Tbilisi State Conservatoire

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Tbilisi State Conservatoire building

Tbilisi State Conservatoire (Georgian: თბილისის სახელმწიფო კონსერვატორია) is the State Conservatoire of Georgia, located in the capital Tbilisi.

History[edit]

Staff of the conservatoire in 1910

The Tbilisi Conservatoire was founded on 1 May 1917. It was formally recognised by the Russian Musical Society as a conservatoire later that year.[citation needed] A rival conservatoire was also founded in 1921 by D. Arakishvili, and it was not until 1924 that the situation was resolved by the Soviet regime in favour of the original foundation. Since 1947 it has borne the name of Georgian singer Ivane Sarajishvili.[1]

Among the first teachers in Conservatoire were students of leading musicians such as Franz Liszt, Henryk Wieniawski, Antoine Marmontel, Tchaikovsky, and Ignaz Moscheles, as well as Joseph and Rosina Lhévinne - later founder-teachers at the Juilliard School of Music; Georgian musicians, former alumni of the Moscow Conservatory and St. Petersburg Conservatory – including Dimitri Arakishvili and Zachary Paliashvili (composers, and founders of modern Georgian music); A.Tulashvili and A.Virsaladze (pianists); L.Iashvili and L.Shiukashvili (violinists); D.Andghuladze and A.Inashvili (singers); Greek conductor Odysseas Dimitriadis and others.[2]

At different times the Tbilisi State Conservatoire was headed by prominent Georgian and Russian musicians, among them Nikolai Nikolaev (1917-1918), Nikolai Tcherepnin (1919-1922), Mikhail Ippolitov-Ivanov (1924-1925), Zakaria Paliashvili (1918-1919;1922-1923;1930-1931), Dimitri Arakishvili (1926-1929) Otar Taktakishvili (1962-1964), Sulkhan Tsintsadze (1965-1984), and Nodar Gabunia (1984-2000). Today the Rector of the Conservatoire is Professor Manana Doidjashvili, a pianist and a public figure.[3]

Among the graduates of the Conservatoire are: composers Gia Kancheli and S. Nasidze, conductor Jansug Kakhidze, ethnomusicologist and evolutionary musicologist Joseph Jordania, musicians Elisso Virsaladze, Dimitri Bashkirov, Lev Vlassenko, Tamar Gabarashvili, Alexander Toradze, Marine Iashvili, Alexander Korsantia, Giorgi Latso, Zurab Andjaparidze, Iano Alibegashvili (Tamari), Lado Ataneli, and others.[4]

Building[edit]

The small auditorium of the conservatoire features walls richly decorated in classical style.
The main auditorium of the conservatoire

The original building was built in 1901-05. Unlike most buildings of the same style in the given period, the conservatoire's column decorated main portal is not centrally located. Rather, along with the main facade it is built near the left corner of the building in order for it to face the main entrance from the Rustaveli Avenue.[5]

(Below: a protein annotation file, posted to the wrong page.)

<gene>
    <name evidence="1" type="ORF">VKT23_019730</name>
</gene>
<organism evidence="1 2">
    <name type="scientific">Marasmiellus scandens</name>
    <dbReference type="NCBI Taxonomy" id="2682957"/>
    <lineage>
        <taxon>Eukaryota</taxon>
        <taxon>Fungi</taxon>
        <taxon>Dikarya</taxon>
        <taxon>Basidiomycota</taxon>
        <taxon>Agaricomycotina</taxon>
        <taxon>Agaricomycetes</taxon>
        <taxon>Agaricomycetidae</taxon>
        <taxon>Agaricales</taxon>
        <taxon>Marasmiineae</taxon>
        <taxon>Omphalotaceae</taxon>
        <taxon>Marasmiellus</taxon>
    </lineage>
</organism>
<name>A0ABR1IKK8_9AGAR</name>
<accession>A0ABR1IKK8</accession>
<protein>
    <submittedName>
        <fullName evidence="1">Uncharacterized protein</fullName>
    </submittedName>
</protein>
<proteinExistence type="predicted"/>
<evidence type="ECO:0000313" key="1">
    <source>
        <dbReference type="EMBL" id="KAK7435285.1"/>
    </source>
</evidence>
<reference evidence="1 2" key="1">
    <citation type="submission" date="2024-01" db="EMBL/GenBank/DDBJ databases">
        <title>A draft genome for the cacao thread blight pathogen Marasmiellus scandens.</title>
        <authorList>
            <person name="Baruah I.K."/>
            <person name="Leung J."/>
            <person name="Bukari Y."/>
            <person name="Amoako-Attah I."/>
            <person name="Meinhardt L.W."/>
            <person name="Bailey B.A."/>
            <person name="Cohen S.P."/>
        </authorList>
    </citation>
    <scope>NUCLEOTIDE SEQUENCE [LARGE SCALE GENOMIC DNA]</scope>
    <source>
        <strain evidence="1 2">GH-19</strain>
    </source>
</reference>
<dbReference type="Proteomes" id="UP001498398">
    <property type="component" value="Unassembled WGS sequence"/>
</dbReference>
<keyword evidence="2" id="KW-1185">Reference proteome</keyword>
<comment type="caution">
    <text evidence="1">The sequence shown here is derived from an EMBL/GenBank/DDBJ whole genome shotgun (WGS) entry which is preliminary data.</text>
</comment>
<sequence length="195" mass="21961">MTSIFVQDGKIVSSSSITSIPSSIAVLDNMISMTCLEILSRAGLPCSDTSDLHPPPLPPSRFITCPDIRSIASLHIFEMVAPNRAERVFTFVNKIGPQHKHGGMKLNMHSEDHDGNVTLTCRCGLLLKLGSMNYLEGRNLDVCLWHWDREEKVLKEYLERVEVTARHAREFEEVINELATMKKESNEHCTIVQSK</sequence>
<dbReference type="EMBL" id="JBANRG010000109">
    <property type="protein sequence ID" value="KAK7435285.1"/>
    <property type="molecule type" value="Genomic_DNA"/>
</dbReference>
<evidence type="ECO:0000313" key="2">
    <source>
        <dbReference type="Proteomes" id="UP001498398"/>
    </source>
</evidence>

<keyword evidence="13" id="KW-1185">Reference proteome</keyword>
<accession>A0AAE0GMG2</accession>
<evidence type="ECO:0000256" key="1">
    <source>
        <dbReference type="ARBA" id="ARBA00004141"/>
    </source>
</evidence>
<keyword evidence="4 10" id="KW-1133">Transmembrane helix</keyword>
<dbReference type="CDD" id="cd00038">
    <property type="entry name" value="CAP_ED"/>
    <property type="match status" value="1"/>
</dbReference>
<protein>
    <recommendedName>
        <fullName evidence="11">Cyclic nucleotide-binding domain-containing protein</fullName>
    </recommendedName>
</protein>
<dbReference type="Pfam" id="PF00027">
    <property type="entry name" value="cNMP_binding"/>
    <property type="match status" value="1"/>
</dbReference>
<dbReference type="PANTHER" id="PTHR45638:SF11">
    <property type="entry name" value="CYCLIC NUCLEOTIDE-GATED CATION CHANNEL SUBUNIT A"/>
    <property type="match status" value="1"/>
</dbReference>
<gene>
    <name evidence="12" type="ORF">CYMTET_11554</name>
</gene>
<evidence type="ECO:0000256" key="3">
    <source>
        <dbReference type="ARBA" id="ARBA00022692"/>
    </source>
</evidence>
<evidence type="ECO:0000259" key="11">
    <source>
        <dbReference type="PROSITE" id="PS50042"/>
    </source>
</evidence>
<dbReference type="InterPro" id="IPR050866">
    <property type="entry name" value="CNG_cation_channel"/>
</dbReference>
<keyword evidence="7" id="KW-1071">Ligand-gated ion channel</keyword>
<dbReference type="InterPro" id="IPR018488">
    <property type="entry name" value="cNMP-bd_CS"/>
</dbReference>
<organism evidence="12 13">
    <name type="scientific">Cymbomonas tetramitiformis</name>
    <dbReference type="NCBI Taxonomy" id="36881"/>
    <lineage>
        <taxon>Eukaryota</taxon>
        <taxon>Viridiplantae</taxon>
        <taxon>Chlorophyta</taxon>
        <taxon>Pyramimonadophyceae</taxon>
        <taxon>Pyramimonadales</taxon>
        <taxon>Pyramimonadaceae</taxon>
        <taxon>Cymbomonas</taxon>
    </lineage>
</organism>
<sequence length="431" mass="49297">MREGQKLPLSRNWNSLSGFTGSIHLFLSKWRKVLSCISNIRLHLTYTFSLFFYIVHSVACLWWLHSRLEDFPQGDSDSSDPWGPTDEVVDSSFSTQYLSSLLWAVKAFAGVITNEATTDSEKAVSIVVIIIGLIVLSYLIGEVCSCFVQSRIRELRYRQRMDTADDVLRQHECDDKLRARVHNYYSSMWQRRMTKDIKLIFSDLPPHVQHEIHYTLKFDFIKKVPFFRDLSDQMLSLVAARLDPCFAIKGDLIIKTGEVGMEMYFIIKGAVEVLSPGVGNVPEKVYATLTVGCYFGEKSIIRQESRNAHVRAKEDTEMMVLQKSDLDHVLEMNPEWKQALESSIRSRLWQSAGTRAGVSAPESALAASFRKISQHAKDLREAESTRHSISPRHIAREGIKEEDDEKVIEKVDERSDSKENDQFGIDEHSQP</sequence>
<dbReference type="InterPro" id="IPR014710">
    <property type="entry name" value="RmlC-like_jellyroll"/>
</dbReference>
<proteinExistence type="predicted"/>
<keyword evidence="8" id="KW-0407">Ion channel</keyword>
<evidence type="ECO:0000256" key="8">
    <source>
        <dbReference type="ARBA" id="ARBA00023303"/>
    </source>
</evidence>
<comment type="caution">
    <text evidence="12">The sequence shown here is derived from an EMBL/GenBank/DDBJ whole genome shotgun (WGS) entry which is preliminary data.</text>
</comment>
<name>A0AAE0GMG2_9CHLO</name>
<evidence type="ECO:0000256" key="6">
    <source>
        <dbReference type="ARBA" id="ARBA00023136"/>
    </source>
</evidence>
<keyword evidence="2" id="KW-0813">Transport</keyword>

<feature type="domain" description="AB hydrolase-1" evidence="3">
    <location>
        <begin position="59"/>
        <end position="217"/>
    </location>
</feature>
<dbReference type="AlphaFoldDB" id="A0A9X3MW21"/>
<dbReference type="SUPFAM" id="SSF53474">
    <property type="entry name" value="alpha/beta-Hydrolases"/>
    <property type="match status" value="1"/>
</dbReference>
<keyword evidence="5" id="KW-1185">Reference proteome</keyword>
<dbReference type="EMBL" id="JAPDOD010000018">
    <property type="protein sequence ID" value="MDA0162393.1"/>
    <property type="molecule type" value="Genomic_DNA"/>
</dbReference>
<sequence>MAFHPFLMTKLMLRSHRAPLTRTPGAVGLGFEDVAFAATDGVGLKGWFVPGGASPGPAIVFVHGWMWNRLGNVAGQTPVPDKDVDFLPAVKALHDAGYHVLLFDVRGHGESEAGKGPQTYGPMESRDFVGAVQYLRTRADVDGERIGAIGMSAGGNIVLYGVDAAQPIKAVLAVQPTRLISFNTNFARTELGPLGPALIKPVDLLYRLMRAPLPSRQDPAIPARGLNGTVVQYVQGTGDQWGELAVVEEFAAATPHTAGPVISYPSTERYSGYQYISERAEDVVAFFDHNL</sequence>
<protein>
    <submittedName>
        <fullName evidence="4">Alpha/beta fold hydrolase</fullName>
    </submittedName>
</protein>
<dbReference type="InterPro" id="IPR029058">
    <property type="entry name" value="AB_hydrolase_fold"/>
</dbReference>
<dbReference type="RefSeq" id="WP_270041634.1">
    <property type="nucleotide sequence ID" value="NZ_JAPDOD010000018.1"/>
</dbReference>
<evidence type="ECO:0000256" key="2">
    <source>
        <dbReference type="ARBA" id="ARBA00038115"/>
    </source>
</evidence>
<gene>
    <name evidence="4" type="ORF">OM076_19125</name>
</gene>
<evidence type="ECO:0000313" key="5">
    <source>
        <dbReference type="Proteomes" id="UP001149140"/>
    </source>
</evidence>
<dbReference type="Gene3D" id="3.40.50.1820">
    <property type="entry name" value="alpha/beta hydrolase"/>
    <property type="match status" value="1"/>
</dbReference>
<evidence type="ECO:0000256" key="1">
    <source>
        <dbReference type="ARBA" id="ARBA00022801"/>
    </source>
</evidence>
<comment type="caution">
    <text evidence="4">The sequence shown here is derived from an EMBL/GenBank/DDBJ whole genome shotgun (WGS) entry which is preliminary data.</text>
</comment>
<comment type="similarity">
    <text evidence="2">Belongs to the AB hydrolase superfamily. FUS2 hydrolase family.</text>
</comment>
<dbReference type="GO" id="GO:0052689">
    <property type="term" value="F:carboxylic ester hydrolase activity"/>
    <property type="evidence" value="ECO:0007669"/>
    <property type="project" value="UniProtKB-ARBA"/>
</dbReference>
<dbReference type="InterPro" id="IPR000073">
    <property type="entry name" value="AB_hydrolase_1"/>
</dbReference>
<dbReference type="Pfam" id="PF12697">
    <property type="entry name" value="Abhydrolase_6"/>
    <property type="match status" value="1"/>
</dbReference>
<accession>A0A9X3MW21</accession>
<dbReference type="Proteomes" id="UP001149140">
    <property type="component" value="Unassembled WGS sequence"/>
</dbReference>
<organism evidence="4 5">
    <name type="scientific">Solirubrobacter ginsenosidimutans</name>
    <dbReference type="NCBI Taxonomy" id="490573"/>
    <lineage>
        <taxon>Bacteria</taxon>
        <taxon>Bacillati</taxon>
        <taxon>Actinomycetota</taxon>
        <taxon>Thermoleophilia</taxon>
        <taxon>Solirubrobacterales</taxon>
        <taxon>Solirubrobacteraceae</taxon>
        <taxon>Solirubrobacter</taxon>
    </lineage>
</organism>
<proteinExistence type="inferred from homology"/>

The style of the building is eclectic in nature. While original two-story building was built with elements of renaissance and baroque, the exterior of the present four-story building is neoclassical and somewhat less ornate. The exterior displays the statue of Anton Rubinstein, a Russian pianist and composer who in 1891 donated an entire income from one of his concerts for the opening of the original conservatoire building.[6]

The building has two auditoriums, the main auditorium and the small auditorium. The small auditorium of the conservatoire is known for its richly decorated walls.

Activities[edit]

Today the conservatoire teaching staff includes about 200 professors. There are about 400 students.

Cultural events taking place at the Conservatoire include: music forums, national and competitions, international symposia and scientific conferences, master classes, chamber and symphony concerts and student opera performances at the Conservatoire Opera Studio. Amongst those who have performed at the Conservatoire are Vladimir Horowitz, Egon Petri, Sviatoslav Richter, David Oistrakh, Emil Gilels, Mstislav Rostropovich and others.

Since 1995 the State Conservatoire has aligned itself with the two-step European Educational System of studies. Since 2006 the Tbilisi State Conservatoire has become a member of the European Association of Conservatories. From 2005 the Conservatoire joined the Bologna Process with its international student transfer and credit system.

See also[edit]

References[edit]

  • Rusudan Tsurtsumia (ed.), Vano Sarajishvili Tbilisi State Conservatoire, Tbilisi, 1998
  • Arutinov Devil (ed.), Vano Sarajishvili Tbilisi State Conservatoire, Tbilisi, 2000

External links[edit]

  1. ^ [1] Tbilisi State Conservatoire
  2. ^ [2] Tbilisi State Conservatoire
  3. ^ [3] Tbilisi State Conservatoire
  4. ^ [4] Tbilisi State Conservatoire
  5. ^ [5] Tbilisi State Conservatoire
  6. ^ [6] Tbilisi State Conservatoire